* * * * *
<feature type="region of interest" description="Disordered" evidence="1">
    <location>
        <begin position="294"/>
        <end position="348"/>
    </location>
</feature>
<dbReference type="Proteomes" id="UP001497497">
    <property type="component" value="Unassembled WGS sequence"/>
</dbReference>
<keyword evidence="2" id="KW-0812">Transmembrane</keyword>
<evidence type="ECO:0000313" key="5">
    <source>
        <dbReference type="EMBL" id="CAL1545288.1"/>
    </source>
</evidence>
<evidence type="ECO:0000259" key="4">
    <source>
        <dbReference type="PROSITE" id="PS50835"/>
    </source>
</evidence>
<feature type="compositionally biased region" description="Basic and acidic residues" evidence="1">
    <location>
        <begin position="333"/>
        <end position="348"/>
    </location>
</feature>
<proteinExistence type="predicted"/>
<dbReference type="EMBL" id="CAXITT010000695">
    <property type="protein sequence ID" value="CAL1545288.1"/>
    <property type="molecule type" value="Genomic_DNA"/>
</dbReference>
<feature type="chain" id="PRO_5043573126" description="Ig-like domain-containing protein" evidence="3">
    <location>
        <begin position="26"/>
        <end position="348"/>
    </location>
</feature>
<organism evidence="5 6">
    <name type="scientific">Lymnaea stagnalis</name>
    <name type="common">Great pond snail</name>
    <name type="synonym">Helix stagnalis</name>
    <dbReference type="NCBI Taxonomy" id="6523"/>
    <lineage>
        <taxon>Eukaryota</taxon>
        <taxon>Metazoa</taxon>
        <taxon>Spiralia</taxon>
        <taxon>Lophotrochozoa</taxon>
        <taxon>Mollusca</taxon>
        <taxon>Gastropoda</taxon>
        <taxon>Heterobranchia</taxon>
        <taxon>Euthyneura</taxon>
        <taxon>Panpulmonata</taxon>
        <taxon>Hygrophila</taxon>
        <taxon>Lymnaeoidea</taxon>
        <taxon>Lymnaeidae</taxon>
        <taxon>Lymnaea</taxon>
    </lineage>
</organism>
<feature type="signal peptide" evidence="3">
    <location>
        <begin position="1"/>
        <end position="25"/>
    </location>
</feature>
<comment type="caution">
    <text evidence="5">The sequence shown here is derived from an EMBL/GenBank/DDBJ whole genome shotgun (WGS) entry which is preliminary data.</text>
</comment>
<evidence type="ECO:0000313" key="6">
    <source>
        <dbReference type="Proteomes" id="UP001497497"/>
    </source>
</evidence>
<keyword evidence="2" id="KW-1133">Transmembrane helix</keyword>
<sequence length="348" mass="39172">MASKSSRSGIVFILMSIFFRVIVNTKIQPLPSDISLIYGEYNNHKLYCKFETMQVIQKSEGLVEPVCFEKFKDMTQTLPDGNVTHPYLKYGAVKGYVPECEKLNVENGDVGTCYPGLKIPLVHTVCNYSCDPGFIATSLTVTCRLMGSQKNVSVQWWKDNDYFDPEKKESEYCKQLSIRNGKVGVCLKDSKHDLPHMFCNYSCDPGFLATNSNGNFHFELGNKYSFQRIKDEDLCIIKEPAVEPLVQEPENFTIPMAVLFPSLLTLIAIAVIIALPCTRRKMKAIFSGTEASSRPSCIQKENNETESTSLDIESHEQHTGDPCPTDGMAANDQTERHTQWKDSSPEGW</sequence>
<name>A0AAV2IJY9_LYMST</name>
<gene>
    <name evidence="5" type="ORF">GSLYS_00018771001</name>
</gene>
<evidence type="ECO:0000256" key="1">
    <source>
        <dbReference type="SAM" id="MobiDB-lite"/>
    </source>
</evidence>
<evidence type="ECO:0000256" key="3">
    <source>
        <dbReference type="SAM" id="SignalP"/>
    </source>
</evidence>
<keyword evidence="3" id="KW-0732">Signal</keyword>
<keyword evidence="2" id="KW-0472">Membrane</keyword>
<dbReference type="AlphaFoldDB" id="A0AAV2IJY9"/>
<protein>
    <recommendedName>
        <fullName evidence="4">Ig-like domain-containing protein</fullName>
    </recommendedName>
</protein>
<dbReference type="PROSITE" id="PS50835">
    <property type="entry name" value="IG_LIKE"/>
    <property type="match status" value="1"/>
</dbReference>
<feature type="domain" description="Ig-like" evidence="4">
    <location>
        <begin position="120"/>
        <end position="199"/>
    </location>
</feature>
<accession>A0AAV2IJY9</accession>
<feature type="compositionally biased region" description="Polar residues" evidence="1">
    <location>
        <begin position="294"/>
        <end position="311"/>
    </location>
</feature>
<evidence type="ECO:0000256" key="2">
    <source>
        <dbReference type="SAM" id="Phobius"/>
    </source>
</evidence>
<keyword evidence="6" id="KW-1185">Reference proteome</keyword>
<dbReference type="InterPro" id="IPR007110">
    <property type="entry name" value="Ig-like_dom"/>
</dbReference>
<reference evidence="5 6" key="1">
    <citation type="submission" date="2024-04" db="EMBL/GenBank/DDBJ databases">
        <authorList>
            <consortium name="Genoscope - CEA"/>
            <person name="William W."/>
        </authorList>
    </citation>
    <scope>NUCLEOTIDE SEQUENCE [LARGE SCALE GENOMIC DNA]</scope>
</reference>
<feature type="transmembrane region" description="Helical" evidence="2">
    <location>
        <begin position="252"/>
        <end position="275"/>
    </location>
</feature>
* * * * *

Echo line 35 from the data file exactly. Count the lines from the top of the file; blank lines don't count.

        <end position="348"/>